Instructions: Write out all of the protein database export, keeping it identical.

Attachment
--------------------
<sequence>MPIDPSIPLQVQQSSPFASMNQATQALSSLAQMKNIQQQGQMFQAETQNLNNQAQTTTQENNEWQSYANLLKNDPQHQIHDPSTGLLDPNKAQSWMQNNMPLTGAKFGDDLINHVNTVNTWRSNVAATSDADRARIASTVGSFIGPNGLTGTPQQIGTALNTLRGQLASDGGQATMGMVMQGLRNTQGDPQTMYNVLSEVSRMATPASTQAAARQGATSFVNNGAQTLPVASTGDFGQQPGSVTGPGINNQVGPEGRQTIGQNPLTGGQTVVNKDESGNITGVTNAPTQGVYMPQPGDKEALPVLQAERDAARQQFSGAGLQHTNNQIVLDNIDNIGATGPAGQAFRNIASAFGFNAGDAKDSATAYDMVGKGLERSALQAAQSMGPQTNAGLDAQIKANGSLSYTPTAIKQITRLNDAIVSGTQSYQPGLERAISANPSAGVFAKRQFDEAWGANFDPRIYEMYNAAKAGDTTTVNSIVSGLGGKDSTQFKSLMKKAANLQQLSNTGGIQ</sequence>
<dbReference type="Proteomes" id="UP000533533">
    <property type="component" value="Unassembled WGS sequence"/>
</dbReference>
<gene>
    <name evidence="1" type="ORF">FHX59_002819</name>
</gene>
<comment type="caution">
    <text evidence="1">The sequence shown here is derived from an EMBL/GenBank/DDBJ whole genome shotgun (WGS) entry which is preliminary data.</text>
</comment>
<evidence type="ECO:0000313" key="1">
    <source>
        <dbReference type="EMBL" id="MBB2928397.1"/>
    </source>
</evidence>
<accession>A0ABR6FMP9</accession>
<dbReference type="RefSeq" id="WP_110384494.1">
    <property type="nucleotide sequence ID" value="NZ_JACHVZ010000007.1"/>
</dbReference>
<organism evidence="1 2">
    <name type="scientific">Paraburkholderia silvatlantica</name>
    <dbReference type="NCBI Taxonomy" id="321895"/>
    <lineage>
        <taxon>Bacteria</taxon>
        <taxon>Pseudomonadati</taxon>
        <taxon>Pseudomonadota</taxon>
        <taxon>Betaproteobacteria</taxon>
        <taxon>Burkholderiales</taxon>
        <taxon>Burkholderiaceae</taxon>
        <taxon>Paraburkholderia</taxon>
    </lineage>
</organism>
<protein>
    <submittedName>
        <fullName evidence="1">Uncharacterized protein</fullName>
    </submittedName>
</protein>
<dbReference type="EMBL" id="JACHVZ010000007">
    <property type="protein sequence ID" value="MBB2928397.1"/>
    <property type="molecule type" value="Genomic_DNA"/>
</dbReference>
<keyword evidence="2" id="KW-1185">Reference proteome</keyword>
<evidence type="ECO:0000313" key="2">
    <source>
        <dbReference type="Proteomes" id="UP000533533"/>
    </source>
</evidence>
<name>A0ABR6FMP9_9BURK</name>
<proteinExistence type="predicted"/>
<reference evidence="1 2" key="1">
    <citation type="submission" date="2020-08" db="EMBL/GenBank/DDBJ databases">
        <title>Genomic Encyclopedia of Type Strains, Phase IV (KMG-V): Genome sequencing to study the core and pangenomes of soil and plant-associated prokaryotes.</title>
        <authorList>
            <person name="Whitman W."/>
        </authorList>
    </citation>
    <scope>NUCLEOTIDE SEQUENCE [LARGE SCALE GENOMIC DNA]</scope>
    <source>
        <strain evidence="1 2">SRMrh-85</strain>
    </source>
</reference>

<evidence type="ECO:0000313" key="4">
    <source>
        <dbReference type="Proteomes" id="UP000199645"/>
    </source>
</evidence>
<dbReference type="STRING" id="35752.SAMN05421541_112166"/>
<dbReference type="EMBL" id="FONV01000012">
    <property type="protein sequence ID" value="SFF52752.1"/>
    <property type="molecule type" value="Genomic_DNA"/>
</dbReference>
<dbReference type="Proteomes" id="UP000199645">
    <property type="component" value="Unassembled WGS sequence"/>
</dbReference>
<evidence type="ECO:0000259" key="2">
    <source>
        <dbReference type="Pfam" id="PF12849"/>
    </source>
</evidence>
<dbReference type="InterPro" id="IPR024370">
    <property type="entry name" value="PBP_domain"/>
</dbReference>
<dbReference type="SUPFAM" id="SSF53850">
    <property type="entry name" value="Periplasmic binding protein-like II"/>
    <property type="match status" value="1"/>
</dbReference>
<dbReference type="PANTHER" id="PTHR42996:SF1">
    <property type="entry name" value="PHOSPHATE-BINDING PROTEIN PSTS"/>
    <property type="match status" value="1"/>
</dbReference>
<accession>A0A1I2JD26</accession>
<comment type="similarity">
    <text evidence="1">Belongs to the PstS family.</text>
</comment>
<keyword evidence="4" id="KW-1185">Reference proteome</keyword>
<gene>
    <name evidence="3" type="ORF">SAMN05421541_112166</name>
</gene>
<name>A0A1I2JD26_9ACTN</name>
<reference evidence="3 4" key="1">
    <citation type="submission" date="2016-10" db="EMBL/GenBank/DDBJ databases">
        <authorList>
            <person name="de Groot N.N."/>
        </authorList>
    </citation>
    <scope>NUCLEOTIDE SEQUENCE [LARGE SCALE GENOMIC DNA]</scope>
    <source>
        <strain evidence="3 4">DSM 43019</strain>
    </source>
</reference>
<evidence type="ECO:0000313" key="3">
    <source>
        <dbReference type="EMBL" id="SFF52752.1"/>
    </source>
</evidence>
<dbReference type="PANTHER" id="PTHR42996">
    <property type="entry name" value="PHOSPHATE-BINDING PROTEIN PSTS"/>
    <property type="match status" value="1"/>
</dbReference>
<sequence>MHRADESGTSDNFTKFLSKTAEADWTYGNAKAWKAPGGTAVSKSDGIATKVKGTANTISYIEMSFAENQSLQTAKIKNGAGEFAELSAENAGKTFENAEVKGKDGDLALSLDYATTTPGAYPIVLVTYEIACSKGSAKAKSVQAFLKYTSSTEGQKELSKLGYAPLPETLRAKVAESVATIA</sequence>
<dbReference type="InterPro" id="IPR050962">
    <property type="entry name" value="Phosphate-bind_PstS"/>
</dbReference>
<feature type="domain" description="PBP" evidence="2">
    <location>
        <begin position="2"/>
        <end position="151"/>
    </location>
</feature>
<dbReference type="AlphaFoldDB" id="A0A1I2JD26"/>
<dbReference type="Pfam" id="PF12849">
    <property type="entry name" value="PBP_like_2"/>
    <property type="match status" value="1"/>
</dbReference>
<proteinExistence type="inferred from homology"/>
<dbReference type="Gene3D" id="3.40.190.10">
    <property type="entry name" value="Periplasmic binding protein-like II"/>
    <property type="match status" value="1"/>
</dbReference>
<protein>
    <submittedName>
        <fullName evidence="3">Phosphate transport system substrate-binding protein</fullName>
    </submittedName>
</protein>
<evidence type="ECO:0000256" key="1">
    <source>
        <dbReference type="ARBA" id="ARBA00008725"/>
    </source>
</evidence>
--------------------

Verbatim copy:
<sequence>MPIDPSIPLQVQQSSPFASMNQATQALSSLAQMKNIQQQGQMFQAETQNLNNQAQTTTQENNEWQSYANLLKNDPQHQIHDPSTGLLDPNKAQSWMQNNMPLTGAKFGDDLINHVNTVNTWRSNVAATSDADRARIASTVGSFIGPNGLTGTPQQIGTALNTLRGQLASDGGQATMGMVMQGLRNTQGDPQTMYNVLSEVSRMATPASTQAAARQGATSFVNNGAQTLPVASTGDFGQQPGSVTGPGINNQVGPEGRQTIGQNPLTGGQTVVNKDESGNITGVTNAPTQGVYMPQPGDKEALPVLQAERDAARQQFSGAGLQHTNNQIVLDNIDNIGATGPAGQAFRNIASAFGFNAGDAKDSATAYDMVGKGLERSALQAAQSMGPQTNAGLDAQIKANGSLSYTPTAIKQITRLNDAIVSGTQSYQPGLERAISANPSAGVFAKRQFDEAWGANFDPRIYEMYNAAKAGDTTTVNSIVSGLGGKDSTQFKSLMKKAANLQQLSNTGGIQ</sequence>
<dbReference type="Proteomes" id="UP000533533">
    <property type="component" value="Unassembled WGS sequence"/>
</dbReference>
<gene>
    <name evidence="1" type="ORF">FHX59_002819</name>
</gene>
<comment type="caution">
    <text evidence="1">The sequence shown here is derived from an EMBL/GenBank/DDBJ whole genome shotgun (WGS) entry which is preliminary data.</text>
</comment>
<evidence type="ECO:0000313" key="1">
    <source>
        <dbReference type="EMBL" id="MBB2928397.1"/>
    </source>
</evidence>
<accession>A0ABR6FMP9</accession>
<dbReference type="RefSeq" id="WP_110384494.1">
    <property type="nucleotide sequence ID" value="NZ_JACHVZ010000007.1"/>
</dbReference>
<organism evidence="1 2">
    <name type="scientific">Paraburkholderia silvatlantica</name>
    <dbReference type="NCBI Taxonomy" id="321895"/>
    <lineage>
        <taxon>Bacteria</taxon>
        <taxon>Pseudomonadati</taxon>
        <taxon>Pseudomonadota</taxon>
        <taxon>Betaproteobacteria</taxon>
        <taxon>Burkholderiales</taxon>
        <taxon>Burkholderiaceae</taxon>
        <taxon>Paraburkholderia</taxon>
    </lineage>
</organism>
<protein>
    <submittedName>
        <fullName evidence="1">Uncharacterized protein</fullName>
    </submittedName>
</protein>
<dbReference type="EMBL" id="JACHVZ010000007">
    <property type="protein sequence ID" value="MBB2928397.1"/>
    <property type="molecule type" value="Genomic_DNA"/>
</dbReference>
<keyword evidence="2" id="KW-1185">Reference proteome</keyword>
<evidence type="ECO:0000313" key="2">
    <source>
        <dbReference type="Proteomes" id="UP000533533"/>
    </source>
</evidence>
<name>A0ABR6FMP9_9BURK</name>
<proteinExistence type="predicted"/>
<reference evidence="1 2" key="1">
    <citation type="submission" date="2020-08" db="EMBL/GenBank/DDBJ databases">
        <title>Genomic Encyclopedia of Type Strains, Phase IV (KMG-V): Genome sequencing to study the core and pangenomes of soil and plant-associated prokaryotes.</title>
        <authorList>
            <person name="Whitman W."/>
        </authorList>
    </citation>
    <scope>NUCLEOTIDE SEQUENCE [LARGE SCALE GENOMIC DNA]</scope>
    <source>
        <strain evidence="1 2">SRMrh-85</strain>
    </source>
</reference>

<evidence type="ECO:0000313" key="4">
    <source>
        <dbReference type="Proteomes" id="UP000199645"/>
    </source>
</evidence>
<dbReference type="STRING" id="35752.SAMN05421541_112166"/>
<dbReference type="EMBL" id="FONV01000012">
    <property type="protein sequence ID" value="SFF52752.1"/>
    <property type="molecule type" value="Genomic_DNA"/>
</dbReference>
<dbReference type="Proteomes" id="UP000199645">
    <property type="component" value="Unassembled WGS sequence"/>
</dbReference>
<evidence type="ECO:0000259" key="2">
    <source>
        <dbReference type="Pfam" id="PF12849"/>
    </source>
</evidence>
<dbReference type="InterPro" id="IPR024370">
    <property type="entry name" value="PBP_domain"/>
</dbReference>
<dbReference type="SUPFAM" id="SSF53850">
    <property type="entry name" value="Periplasmic binding protein-like II"/>
    <property type="match status" value="1"/>
</dbReference>
<dbReference type="PANTHER" id="PTHR42996:SF1">
    <property type="entry name" value="PHOSPHATE-BINDING PROTEIN PSTS"/>
    <property type="match status" value="1"/>
</dbReference>
<accession>A0A1I2JD26</accession>
<comment type="similarity">
    <text evidence="1">Belongs to the PstS family.</text>
</comment>
<keyword evidence="4" id="KW-1185">Reference proteome</keyword>
<gene>
    <name evidence="3" type="ORF">SAMN05421541_112166</name>
</gene>
<name>A0A1I2JD26_9ACTN</name>
<reference evidence="3 4" key="1">
    <citation type="submission" date="2016-10" db="EMBL/GenBank/DDBJ databases">
        <authorList>
            <person name="de Groot N.N."/>
        </authorList>
    </citation>
    <scope>NUCLEOTIDE SEQUENCE [LARGE SCALE GENOMIC DNA]</scope>
    <source>
        <strain evidence="3 4">DSM 43019</strain>
    </source>
</reference>
<evidence type="ECO:0000313" key="3">
    <source>
        <dbReference type="EMBL" id="SFF52752.1"/>
    </source>
</evidence>
<dbReference type="PANTHER" id="PTHR42996">
    <property type="entry name" value="PHOSPHATE-BINDING PROTEIN PSTS"/>
    <property type="match status" value="1"/>
</dbReference>
<sequence>MHRADESGTSDNFTKFLSKTAEADWTYGNAKAWKAPGGTAVSKSDGIATKVKGTANTISYIEMSFAENQSLQTAKIKNGAGEFAELSAENAGKTFENAEVKGKDGDLALSLDYATTTPGAYPIVLVTYEIACSKGSAKAKSVQAFLKYTSSTEGQKELSKLGYAPLPETLRAKVAESVATIA</sequence>
<dbReference type="InterPro" id="IPR050962">
    <property type="entry name" value="Phosphate-bind_PstS"/>
</dbReference>
<feature type="domain" description="PBP" evidence="2">
    <location>
        <begin position="2"/>
        <end position="151"/>
    </location>
</feature>
<dbReference type="AlphaFoldDB" id="A0A1I2JD26"/>
<dbReference type="Pfam" id="PF12849">
    <property type="entry name" value="PBP_like_2"/>
    <property type="match status" value="1"/>
</dbReference>
<proteinExistence type="inferred from homology"/>
<dbReference type="Gene3D" id="3.40.190.10">
    <property type="entry name" value="Periplasmic binding protein-like II"/>
    <property type="match status" value="1"/>
</dbReference>
<protein>
    <submittedName>
        <fullName evidence="3">Phosphate transport system substrate-binding protein</fullName>
    </submittedName>
</protein>
<evidence type="ECO:0000256" key="1">
    <source>
        <dbReference type="ARBA" id="ARBA00008725"/>
    </source>
</evidence>